Japanese labor statistics show that 10% of all men and 40% of all women in the workforce earn less than 2 million yen annually. Such individuals are called "working poor", unable to make living wages for a number of reasons, among which 'idleness' and 'disinclination' are rarely to be found. Indeed, not a few working poor, many single mothers among them, hold down multiple jobs to pay the bills, send kids to school, and so on. This issue calls for a more serious and considered treatment than that afforded by the article and more maturity and compassion from some of the commenters.

5 ( +6 / -1 )

This is story about young single women in Japan. Unless you are young single women in Japan, I don’t want hear all your own stories OK. Come on people,

0 ( +2 / -2 )

exactly, the article has nothing to do with single mothers or wage disparity above 30? doesnt exist actually either... ust a myth, you paid what your job entitles u to based on your achievement level.

in any case all 20 year olds paid apprx same, and usually enough not to struggle... if you want luxury while having low salary , women have the option of getting paid ( dinner aint a blowjob ) by dating but men cant.. so yes its actually harder for young men.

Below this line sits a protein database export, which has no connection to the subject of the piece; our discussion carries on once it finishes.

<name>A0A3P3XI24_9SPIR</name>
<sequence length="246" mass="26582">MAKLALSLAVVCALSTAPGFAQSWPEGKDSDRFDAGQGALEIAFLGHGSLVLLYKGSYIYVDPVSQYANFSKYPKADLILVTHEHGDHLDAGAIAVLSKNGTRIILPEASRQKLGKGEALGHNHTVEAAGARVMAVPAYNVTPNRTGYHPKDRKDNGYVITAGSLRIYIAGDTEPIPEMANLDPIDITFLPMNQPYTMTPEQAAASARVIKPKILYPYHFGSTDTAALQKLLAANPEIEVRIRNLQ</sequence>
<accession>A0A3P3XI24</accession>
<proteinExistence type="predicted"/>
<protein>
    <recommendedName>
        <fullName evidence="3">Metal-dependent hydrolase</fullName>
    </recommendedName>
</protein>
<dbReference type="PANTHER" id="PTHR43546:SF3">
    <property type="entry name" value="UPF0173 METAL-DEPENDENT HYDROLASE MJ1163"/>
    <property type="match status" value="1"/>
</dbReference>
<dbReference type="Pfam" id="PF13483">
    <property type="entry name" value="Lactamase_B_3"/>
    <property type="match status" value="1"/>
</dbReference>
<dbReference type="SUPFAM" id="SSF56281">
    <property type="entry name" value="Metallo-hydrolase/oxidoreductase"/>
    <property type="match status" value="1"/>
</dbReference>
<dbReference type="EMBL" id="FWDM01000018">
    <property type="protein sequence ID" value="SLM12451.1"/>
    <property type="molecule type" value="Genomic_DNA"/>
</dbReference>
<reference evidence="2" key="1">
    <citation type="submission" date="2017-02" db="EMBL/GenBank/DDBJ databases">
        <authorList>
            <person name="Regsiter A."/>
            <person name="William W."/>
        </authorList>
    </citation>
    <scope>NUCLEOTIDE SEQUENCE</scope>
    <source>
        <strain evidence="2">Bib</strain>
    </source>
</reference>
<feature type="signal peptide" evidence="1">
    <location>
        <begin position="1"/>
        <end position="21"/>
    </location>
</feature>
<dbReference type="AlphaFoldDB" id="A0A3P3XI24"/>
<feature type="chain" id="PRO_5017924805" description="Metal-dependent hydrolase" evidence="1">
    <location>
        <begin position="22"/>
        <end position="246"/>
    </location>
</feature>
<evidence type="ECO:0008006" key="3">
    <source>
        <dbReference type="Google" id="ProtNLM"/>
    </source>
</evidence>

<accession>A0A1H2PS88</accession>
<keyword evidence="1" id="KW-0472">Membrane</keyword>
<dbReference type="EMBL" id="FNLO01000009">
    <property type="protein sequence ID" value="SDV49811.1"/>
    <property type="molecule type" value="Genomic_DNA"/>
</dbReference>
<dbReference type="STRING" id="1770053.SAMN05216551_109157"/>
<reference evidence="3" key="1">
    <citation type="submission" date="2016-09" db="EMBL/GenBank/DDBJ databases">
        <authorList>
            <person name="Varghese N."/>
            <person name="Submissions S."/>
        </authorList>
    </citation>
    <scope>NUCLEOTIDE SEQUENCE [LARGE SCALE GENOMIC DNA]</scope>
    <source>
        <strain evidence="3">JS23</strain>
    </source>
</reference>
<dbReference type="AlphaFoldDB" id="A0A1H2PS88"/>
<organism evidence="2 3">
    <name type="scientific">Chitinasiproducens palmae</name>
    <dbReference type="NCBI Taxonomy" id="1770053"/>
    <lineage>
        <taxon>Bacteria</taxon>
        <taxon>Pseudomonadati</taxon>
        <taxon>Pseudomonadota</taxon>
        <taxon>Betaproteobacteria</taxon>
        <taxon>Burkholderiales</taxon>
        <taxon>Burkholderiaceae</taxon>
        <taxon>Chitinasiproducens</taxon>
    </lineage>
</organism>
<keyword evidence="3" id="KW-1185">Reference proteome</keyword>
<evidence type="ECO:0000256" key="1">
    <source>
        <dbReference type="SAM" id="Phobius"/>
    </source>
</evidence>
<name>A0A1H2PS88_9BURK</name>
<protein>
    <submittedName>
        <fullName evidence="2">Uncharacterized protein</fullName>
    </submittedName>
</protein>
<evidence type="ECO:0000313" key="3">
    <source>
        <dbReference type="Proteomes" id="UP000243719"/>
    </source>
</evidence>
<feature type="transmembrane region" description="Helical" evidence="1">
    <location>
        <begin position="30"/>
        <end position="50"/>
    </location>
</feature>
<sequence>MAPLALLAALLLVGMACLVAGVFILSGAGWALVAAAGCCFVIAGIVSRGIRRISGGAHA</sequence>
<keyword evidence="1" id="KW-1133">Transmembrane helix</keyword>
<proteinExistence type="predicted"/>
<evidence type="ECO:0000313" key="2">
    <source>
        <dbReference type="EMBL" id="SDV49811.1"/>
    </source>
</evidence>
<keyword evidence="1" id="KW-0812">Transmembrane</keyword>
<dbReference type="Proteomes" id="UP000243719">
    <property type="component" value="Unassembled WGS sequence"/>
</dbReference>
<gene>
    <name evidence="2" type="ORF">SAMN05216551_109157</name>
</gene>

-2 ( +2 / -4 )

"49.9 percent of respondents were earning less than 200,000 yen per month." You've identified the problem. Now do something about it.

That's a problem? I need somebody willing to make burgers for me. I'm not paying 2000 yen for a Big Mac set!

-1 ( +0 / -1 )

For the commenters unable to see the forest for the trees, the larger story here is the economy as a whole, which has seen a dramatic increase in low-paying, non-regular jobs over the past 20 years. What is true of the young women in the article is also the case for growing numbers of Japanese workers, regardless of age. The same race-to-the-bottom conditions likewise apply to many English teaching positions and other types of employment for expats.

0 ( +0 / -0 )

Let them struggle, the path to wisdom. I've always wondered why department stores have allocated 4/5 space for women products and 1/4 for men. Clearly they overspend.

-2 ( +0 / -2 )